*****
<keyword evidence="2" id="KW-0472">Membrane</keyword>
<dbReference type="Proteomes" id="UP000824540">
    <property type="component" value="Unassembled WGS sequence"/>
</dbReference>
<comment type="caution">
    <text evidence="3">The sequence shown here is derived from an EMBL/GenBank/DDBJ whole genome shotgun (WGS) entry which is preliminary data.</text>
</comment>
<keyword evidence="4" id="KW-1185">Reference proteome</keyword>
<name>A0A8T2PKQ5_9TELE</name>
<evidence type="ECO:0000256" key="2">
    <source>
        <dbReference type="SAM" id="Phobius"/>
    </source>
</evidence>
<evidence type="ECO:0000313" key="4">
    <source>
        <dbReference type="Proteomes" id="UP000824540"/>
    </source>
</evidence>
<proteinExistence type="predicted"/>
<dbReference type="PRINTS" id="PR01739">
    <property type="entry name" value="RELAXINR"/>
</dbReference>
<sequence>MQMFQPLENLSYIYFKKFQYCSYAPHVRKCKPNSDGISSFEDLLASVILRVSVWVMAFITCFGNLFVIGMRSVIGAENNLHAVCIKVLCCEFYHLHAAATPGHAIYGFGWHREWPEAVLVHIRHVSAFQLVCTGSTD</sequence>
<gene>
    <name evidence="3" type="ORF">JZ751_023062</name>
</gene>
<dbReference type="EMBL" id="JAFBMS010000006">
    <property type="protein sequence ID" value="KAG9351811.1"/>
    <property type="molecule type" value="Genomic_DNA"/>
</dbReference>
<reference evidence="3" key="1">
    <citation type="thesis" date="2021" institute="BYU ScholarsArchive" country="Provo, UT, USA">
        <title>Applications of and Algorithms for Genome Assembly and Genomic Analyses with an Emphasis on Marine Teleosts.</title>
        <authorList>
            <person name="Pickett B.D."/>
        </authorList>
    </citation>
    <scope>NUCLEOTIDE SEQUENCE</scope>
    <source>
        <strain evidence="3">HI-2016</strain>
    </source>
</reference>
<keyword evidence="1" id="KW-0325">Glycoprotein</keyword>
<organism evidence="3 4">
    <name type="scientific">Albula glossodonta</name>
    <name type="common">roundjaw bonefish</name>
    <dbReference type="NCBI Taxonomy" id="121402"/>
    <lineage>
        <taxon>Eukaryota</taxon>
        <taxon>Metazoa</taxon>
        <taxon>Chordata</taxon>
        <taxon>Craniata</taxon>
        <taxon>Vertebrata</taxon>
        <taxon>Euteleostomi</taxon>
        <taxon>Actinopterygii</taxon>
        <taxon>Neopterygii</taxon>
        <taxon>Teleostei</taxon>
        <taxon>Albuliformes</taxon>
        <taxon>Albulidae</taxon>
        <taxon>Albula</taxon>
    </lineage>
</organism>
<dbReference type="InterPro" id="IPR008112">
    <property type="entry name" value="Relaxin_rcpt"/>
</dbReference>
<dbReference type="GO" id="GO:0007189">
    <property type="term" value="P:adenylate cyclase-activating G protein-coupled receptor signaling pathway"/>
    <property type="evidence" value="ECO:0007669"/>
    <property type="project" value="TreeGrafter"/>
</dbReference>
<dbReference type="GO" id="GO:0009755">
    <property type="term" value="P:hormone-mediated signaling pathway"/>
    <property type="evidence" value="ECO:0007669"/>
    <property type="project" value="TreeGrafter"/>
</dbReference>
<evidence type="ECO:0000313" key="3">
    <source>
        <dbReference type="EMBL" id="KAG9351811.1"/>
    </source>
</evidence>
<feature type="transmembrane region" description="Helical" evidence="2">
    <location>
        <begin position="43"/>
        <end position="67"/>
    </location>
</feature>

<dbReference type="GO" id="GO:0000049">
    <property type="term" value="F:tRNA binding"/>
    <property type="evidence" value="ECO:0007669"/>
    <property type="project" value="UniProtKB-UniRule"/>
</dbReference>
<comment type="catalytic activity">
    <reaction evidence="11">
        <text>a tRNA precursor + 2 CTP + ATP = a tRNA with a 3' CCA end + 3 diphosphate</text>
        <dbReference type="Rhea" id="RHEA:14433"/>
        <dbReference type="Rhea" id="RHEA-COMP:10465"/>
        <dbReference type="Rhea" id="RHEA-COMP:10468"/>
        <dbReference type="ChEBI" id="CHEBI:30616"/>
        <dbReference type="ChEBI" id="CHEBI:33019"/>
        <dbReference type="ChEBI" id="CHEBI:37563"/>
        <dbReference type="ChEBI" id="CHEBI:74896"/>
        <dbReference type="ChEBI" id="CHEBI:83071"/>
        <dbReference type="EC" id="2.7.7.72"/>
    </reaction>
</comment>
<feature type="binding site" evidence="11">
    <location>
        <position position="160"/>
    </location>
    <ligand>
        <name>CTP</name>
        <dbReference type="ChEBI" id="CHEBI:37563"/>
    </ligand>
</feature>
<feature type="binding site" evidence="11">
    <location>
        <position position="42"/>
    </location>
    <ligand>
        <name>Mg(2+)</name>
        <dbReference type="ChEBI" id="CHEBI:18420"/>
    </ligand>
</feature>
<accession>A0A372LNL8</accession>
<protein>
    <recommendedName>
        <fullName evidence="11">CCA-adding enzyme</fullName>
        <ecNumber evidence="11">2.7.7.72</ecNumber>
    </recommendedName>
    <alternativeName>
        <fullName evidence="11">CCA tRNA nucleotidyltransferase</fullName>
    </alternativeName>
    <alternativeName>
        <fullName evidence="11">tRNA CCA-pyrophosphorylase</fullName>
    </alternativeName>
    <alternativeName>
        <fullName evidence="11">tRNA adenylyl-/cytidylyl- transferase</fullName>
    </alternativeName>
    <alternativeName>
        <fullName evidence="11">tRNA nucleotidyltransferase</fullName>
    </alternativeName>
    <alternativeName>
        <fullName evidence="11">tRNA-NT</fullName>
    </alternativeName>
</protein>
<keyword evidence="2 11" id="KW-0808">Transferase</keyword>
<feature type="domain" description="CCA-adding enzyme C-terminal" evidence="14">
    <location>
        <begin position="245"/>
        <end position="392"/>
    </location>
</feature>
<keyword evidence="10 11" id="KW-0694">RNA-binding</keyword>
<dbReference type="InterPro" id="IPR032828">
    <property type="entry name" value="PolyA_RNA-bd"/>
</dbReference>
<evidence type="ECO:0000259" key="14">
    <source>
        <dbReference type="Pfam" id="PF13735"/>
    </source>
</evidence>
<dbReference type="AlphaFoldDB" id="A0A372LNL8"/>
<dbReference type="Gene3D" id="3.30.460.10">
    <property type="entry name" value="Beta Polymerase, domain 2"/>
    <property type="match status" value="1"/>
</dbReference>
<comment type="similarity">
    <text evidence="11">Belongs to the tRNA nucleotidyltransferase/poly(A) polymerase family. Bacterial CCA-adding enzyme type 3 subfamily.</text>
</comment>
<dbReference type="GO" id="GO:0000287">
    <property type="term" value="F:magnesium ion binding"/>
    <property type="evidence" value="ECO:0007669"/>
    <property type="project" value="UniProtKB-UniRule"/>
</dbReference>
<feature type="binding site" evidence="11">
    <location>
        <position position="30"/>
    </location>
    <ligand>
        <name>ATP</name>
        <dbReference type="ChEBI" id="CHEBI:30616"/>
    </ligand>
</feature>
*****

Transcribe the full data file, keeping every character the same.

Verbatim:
<keyword evidence="2" id="KW-0472">Membrane</keyword>
<dbReference type="Proteomes" id="UP000824540">
    <property type="component" value="Unassembled WGS sequence"/>
</dbReference>
<comment type="caution">
    <text evidence="3">The sequence shown here is derived from an EMBL/GenBank/DDBJ whole genome shotgun (WGS) entry which is preliminary data.</text>
</comment>
<keyword evidence="4" id="KW-1185">Reference proteome</keyword>
<name>A0A8T2PKQ5_9TELE</name>
<evidence type="ECO:0000256" key="2">
    <source>
        <dbReference type="SAM" id="Phobius"/>
    </source>
</evidence>
<evidence type="ECO:0000313" key="4">
    <source>
        <dbReference type="Proteomes" id="UP000824540"/>
    </source>
</evidence>
<proteinExistence type="predicted"/>
<dbReference type="PRINTS" id="PR01739">
    <property type="entry name" value="RELAXINR"/>
</dbReference>
<sequence>MQMFQPLENLSYIYFKKFQYCSYAPHVRKCKPNSDGISSFEDLLASVILRVSVWVMAFITCFGNLFVIGMRSVIGAENNLHAVCIKVLCCEFYHLHAAATPGHAIYGFGWHREWPEAVLVHIRHVSAFQLVCTGSTD</sequence>
<gene>
    <name evidence="3" type="ORF">JZ751_023062</name>
</gene>
<dbReference type="EMBL" id="JAFBMS010000006">
    <property type="protein sequence ID" value="KAG9351811.1"/>
    <property type="molecule type" value="Genomic_DNA"/>
</dbReference>
<reference evidence="3" key="1">
    <citation type="thesis" date="2021" institute="BYU ScholarsArchive" country="Provo, UT, USA">
        <title>Applications of and Algorithms for Genome Assembly and Genomic Analyses with an Emphasis on Marine Teleosts.</title>
        <authorList>
            <person name="Pickett B.D."/>
        </authorList>
    </citation>
    <scope>NUCLEOTIDE SEQUENCE</scope>
    <source>
        <strain evidence="3">HI-2016</strain>
    </source>
</reference>
<keyword evidence="1" id="KW-0325">Glycoprotein</keyword>
<organism evidence="3 4">
    <name type="scientific">Albula glossodonta</name>
    <name type="common">roundjaw bonefish</name>
    <dbReference type="NCBI Taxonomy" id="121402"/>
    <lineage>
        <taxon>Eukaryota</taxon>
        <taxon>Metazoa</taxon>
        <taxon>Chordata</taxon>
        <taxon>Craniata</taxon>
        <taxon>Vertebrata</taxon>
        <taxon>Euteleostomi</taxon>
        <taxon>Actinopterygii</taxon>
        <taxon>Neopterygii</taxon>
        <taxon>Teleostei</taxon>
        <taxon>Albuliformes</taxon>
        <taxon>Albulidae</taxon>
        <taxon>Albula</taxon>
    </lineage>
</organism>
<dbReference type="InterPro" id="IPR008112">
    <property type="entry name" value="Relaxin_rcpt"/>
</dbReference>
<dbReference type="GO" id="GO:0007189">
    <property type="term" value="P:adenylate cyclase-activating G protein-coupled receptor signaling pathway"/>
    <property type="evidence" value="ECO:0007669"/>
    <property type="project" value="TreeGrafter"/>
</dbReference>
<dbReference type="GO" id="GO:0009755">
    <property type="term" value="P:hormone-mediated signaling pathway"/>
    <property type="evidence" value="ECO:0007669"/>
    <property type="project" value="TreeGrafter"/>
</dbReference>
<evidence type="ECO:0000313" key="3">
    <source>
        <dbReference type="EMBL" id="KAG9351811.1"/>
    </source>
</evidence>
<feature type="transmembrane region" description="Helical" evidence="2">
    <location>
        <begin position="43"/>
        <end position="67"/>
    </location>
</feature>

<dbReference type="GO" id="GO:0000049">
    <property type="term" value="F:tRNA binding"/>
    <property type="evidence" value="ECO:0007669"/>
    <property type="project" value="UniProtKB-UniRule"/>
</dbReference>
<comment type="catalytic activity">
    <reaction evidence="11">
        <text>a tRNA precursor + 2 CTP + ATP = a tRNA with a 3' CCA end + 3 diphosphate</text>
        <dbReference type="Rhea" id="RHEA:14433"/>
        <dbReference type="Rhea" id="RHEA-COMP:10465"/>
        <dbReference type="Rhea" id="RHEA-COMP:10468"/>
        <dbReference type="ChEBI" id="CHEBI:30616"/>
        <dbReference type="ChEBI" id="CHEBI:33019"/>
        <dbReference type="ChEBI" id="CHEBI:37563"/>
        <dbReference type="ChEBI" id="CHEBI:74896"/>
        <dbReference type="ChEBI" id="CHEBI:83071"/>
        <dbReference type="EC" id="2.7.7.72"/>
    </reaction>
</comment>
<feature type="binding site" evidence="11">
    <location>
        <position position="160"/>
    </location>
    <ligand>
        <name>CTP</name>
        <dbReference type="ChEBI" id="CHEBI:37563"/>
    </ligand>
</feature>
<feature type="binding site" evidence="11">
    <location>
        <position position="42"/>
    </location>
    <ligand>
        <name>Mg(2+)</name>
        <dbReference type="ChEBI" id="CHEBI:18420"/>
    </ligand>
</feature>
<accession>A0A372LNL8</accession>
<protein>
    <recommendedName>
        <fullName evidence="11">CCA-adding enzyme</fullName>
        <ecNumber evidence="11">2.7.7.72</ecNumber>
    </recommendedName>
    <alternativeName>
        <fullName evidence="11">CCA tRNA nucleotidyltransferase</fullName>
    </alternativeName>
    <alternativeName>
        <fullName evidence="11">tRNA CCA-pyrophosphorylase</fullName>
    </alternativeName>
    <alternativeName>
        <fullName evidence="11">tRNA adenylyl-/cytidylyl- transferase</fullName>
    </alternativeName>
    <alternativeName>
        <fullName evidence="11">tRNA nucleotidyltransferase</fullName>
    </alternativeName>
    <alternativeName>
        <fullName evidence="11">tRNA-NT</fullName>
    </alternativeName>
</protein>
<keyword evidence="2 11" id="KW-0808">Transferase</keyword>
<feature type="domain" description="CCA-adding enzyme C-terminal" evidence="14">
    <location>
        <begin position="245"/>
        <end position="392"/>
    </location>
</feature>
<keyword evidence="10 11" id="KW-0694">RNA-binding</keyword>
<dbReference type="InterPro" id="IPR032828">
    <property type="entry name" value="PolyA_RNA-bd"/>
</dbReference>
<evidence type="ECO:0000259" key="14">
    <source>
        <dbReference type="Pfam" id="PF13735"/>
    </source>
</evidence>
<dbReference type="AlphaFoldDB" id="A0A372LNL8"/>
<dbReference type="Gene3D" id="3.30.460.10">
    <property type="entry name" value="Beta Polymerase, domain 2"/>
    <property type="match status" value="1"/>
</dbReference>
<comment type="similarity">
    <text evidence="11">Belongs to the tRNA nucleotidyltransferase/poly(A) polymerase family. Bacterial CCA-adding enzyme type 3 subfamily.</text>
</comment>
<dbReference type="GO" id="GO:0000287">
    <property type="term" value="F:magnesium ion binding"/>
    <property type="evidence" value="ECO:0007669"/>
    <property type="project" value="UniProtKB-UniRule"/>
</dbReference>
<feature type="binding site" evidence="11">
    <location>
        <position position="30"/>
    </location>
    <ligand>
        <name>ATP</name>
        <dbReference type="ChEBI" id="CHEBI:30616"/>
    </ligand>
</feature>